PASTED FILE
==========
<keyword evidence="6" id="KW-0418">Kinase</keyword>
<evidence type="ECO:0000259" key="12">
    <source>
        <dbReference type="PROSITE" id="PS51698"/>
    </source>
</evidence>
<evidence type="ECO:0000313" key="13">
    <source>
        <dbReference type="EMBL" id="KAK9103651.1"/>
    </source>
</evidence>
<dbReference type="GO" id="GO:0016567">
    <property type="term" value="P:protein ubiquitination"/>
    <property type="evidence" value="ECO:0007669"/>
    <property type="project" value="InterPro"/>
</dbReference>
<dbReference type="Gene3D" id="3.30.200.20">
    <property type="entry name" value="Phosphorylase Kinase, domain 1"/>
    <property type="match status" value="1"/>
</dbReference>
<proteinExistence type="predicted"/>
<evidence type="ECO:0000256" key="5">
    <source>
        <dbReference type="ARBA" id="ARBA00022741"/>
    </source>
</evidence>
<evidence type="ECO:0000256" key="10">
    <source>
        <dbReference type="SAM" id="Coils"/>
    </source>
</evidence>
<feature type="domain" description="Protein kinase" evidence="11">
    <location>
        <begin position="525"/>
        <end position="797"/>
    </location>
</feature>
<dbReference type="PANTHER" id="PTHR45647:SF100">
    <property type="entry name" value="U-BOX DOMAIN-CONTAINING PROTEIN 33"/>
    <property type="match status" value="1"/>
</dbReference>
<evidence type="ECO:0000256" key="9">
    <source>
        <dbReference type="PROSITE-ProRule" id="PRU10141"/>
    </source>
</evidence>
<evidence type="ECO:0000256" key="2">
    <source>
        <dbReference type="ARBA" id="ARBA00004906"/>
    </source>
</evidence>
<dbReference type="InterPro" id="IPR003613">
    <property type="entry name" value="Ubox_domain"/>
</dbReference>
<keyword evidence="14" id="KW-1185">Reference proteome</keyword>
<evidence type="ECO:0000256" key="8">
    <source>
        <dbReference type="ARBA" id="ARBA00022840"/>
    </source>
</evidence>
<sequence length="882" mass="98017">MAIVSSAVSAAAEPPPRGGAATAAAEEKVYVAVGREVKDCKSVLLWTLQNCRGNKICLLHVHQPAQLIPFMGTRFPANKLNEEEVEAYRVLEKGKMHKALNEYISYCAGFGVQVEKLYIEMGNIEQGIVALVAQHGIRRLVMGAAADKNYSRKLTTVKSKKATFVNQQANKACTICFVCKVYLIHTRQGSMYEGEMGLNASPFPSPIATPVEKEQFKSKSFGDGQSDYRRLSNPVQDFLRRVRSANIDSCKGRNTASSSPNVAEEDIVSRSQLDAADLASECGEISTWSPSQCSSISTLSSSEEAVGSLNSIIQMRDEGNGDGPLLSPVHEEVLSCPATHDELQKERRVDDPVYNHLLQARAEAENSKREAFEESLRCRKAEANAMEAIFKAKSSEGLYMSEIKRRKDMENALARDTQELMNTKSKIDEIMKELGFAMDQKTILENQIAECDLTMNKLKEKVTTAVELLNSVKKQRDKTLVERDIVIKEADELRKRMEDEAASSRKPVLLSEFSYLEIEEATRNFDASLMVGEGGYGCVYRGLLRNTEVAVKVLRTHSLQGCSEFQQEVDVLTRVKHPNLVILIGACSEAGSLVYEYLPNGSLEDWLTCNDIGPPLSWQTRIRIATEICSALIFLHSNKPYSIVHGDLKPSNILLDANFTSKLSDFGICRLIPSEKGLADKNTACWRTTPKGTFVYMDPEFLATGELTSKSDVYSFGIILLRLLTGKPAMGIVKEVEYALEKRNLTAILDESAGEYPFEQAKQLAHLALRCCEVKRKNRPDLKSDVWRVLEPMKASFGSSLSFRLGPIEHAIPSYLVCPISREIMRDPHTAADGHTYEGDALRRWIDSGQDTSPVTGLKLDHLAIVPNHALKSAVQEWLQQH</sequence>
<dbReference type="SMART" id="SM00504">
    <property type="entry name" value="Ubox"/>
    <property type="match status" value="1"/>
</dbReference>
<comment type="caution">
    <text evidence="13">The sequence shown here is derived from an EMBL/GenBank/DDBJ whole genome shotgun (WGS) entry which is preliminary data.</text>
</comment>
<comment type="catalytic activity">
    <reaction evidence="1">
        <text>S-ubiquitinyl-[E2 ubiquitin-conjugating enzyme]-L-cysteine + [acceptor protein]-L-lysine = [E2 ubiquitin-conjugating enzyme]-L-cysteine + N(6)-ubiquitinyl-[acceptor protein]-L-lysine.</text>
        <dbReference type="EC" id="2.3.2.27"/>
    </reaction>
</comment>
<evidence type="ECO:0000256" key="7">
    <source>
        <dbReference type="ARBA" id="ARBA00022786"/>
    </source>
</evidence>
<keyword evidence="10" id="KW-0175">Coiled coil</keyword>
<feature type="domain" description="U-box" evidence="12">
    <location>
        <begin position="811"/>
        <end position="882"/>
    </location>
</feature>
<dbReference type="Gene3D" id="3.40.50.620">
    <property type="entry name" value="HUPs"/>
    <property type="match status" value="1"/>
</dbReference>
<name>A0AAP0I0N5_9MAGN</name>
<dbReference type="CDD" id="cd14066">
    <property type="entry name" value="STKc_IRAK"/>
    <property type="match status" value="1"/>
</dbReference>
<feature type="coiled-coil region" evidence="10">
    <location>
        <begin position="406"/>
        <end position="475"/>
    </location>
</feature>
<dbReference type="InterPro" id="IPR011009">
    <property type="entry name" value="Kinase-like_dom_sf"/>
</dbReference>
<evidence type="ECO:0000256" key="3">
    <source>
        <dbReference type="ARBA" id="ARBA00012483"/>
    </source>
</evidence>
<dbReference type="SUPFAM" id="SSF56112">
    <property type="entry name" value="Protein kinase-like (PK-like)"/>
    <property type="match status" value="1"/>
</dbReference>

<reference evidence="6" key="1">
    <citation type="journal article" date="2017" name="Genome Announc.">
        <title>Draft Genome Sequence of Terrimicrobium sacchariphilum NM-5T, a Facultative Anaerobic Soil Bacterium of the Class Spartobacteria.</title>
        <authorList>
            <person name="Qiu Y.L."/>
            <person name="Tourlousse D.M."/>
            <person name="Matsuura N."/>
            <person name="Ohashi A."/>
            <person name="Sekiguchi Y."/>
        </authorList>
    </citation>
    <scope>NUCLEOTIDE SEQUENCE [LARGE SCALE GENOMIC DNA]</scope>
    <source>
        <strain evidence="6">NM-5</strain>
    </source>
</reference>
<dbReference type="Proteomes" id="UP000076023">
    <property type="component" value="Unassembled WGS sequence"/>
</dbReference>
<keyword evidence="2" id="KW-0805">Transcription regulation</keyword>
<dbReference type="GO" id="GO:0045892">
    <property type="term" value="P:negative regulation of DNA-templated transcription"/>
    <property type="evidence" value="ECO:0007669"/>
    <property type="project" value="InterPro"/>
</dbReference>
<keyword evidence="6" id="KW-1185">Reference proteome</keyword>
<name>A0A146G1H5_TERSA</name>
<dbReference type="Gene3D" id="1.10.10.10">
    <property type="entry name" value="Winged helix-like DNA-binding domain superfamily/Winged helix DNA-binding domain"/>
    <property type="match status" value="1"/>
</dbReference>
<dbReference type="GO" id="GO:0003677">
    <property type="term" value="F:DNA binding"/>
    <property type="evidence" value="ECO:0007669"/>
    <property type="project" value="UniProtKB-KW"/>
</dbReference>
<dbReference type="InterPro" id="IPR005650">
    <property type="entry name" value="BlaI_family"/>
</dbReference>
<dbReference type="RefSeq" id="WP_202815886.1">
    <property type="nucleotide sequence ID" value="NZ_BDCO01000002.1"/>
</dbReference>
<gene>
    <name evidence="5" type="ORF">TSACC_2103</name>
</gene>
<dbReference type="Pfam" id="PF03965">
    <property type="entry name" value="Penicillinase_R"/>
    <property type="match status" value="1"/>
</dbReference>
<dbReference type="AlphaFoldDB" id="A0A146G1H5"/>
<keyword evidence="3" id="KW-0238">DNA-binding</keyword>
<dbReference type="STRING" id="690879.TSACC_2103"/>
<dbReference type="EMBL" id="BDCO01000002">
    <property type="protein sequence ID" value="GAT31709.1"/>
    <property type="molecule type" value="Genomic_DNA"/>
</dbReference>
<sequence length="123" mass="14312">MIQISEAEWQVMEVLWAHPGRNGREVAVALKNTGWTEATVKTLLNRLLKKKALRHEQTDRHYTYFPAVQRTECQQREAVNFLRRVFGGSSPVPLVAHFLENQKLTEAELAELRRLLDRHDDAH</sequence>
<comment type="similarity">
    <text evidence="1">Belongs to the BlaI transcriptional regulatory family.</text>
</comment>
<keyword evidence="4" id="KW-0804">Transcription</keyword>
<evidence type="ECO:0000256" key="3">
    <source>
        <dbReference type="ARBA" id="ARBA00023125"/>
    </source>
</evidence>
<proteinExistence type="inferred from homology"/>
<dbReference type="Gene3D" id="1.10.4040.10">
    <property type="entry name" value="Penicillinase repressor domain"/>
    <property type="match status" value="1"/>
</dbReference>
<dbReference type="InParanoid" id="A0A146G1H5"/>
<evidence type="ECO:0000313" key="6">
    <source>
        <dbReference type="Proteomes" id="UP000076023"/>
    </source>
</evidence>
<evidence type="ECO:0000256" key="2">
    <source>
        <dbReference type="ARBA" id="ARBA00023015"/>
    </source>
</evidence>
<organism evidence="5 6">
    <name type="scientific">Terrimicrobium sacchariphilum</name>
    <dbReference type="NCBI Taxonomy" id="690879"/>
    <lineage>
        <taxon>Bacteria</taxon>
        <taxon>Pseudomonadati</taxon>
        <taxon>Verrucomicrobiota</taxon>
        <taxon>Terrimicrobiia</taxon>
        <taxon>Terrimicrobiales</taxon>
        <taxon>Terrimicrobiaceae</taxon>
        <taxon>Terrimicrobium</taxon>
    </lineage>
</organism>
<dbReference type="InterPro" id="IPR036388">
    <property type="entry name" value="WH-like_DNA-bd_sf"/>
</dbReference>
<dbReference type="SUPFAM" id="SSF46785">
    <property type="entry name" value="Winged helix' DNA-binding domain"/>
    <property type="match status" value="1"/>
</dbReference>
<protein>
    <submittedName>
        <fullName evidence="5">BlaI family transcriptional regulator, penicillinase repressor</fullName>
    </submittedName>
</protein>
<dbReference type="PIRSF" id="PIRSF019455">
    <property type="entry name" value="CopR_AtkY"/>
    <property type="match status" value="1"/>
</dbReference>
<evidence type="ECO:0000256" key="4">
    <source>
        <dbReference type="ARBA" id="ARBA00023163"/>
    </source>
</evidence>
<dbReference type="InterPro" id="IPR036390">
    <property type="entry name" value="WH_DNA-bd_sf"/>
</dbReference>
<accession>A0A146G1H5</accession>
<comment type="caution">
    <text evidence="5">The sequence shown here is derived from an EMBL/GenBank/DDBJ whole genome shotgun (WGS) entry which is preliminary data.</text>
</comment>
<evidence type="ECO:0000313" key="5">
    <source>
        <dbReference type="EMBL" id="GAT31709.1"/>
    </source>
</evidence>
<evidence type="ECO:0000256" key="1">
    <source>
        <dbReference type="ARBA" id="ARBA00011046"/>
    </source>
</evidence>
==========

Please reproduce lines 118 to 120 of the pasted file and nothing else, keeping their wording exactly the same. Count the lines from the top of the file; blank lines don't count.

            <person name="Qiu Y.L."/>
            <person name="Tourlousse D.M."/>
            <person name="Matsuura N."/>